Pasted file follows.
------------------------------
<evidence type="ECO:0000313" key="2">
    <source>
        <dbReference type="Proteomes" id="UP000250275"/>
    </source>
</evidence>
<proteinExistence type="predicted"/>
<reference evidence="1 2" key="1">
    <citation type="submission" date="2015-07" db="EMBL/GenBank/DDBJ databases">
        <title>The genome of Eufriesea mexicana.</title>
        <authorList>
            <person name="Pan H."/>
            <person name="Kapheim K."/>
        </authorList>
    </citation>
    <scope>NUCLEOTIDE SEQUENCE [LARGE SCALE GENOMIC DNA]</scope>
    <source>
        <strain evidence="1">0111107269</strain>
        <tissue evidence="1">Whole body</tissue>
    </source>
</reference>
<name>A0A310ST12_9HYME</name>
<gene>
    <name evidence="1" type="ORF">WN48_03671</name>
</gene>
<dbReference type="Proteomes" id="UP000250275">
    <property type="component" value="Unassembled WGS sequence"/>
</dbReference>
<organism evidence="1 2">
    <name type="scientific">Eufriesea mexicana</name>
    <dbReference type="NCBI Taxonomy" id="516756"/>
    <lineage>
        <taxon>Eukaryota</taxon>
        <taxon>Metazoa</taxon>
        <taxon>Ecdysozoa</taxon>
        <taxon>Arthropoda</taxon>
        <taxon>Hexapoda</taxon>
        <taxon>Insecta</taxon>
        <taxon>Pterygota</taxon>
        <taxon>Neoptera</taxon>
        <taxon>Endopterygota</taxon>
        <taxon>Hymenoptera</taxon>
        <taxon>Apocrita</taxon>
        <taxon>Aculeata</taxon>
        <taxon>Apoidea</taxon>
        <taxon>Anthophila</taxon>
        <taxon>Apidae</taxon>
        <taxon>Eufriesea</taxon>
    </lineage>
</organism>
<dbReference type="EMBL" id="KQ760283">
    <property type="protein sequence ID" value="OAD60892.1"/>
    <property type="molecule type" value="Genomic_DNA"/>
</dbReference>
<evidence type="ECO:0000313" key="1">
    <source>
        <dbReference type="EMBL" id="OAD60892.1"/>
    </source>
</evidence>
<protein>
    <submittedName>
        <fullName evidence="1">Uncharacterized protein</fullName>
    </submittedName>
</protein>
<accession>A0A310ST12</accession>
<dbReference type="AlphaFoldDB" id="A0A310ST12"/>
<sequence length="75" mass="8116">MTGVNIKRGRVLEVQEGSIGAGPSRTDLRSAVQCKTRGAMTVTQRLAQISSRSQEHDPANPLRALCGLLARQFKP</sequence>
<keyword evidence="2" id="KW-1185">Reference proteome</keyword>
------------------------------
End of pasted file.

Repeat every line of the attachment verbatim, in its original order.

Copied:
<evidence type="ECO:0000313" key="2">
    <source>
        <dbReference type="Proteomes" id="UP000250275"/>
    </source>
</evidence>
<proteinExistence type="predicted"/>
<reference evidence="1 2" key="1">
    <citation type="submission" date="2015-07" db="EMBL/GenBank/DDBJ databases">
        <title>The genome of Eufriesea mexicana.</title>
        <authorList>
            <person name="Pan H."/>
            <person name="Kapheim K."/>
        </authorList>
    </citation>
    <scope>NUCLEOTIDE SEQUENCE [LARGE SCALE GENOMIC DNA]</scope>
    <source>
        <strain evidence="1">0111107269</strain>
        <tissue evidence="1">Whole body</tissue>
    </source>
</reference>
<name>A0A310ST12_9HYME</name>
<gene>
    <name evidence="1" type="ORF">WN48_03671</name>
</gene>
<dbReference type="Proteomes" id="UP000250275">
    <property type="component" value="Unassembled WGS sequence"/>
</dbReference>
<organism evidence="1 2">
    <name type="scientific">Eufriesea mexicana</name>
    <dbReference type="NCBI Taxonomy" id="516756"/>
    <lineage>
        <taxon>Eukaryota</taxon>
        <taxon>Metazoa</taxon>
        <taxon>Ecdysozoa</taxon>
        <taxon>Arthropoda</taxon>
        <taxon>Hexapoda</taxon>
        <taxon>Insecta</taxon>
        <taxon>Pterygota</taxon>
        <taxon>Neoptera</taxon>
        <taxon>Endopterygota</taxon>
        <taxon>Hymenoptera</taxon>
        <taxon>Apocrita</taxon>
        <taxon>Aculeata</taxon>
        <taxon>Apoidea</taxon>
        <taxon>Anthophila</taxon>
        <taxon>Apidae</taxon>
        <taxon>Eufriesea</taxon>
    </lineage>
</organism>
<dbReference type="EMBL" id="KQ760283">
    <property type="protein sequence ID" value="OAD60892.1"/>
    <property type="molecule type" value="Genomic_DNA"/>
</dbReference>
<evidence type="ECO:0000313" key="1">
    <source>
        <dbReference type="EMBL" id="OAD60892.1"/>
    </source>
</evidence>
<protein>
    <submittedName>
        <fullName evidence="1">Uncharacterized protein</fullName>
    </submittedName>
</protein>
<accession>A0A310ST12</accession>
<dbReference type="AlphaFoldDB" id="A0A310ST12"/>
<sequence length="75" mass="8116">MTGVNIKRGRVLEVQEGSIGAGPSRTDLRSAVQCKTRGAMTVTQRLAQISSRSQEHDPANPLRALCGLLARQFKP</sequence>
<keyword evidence="2" id="KW-1185">Reference proteome</keyword>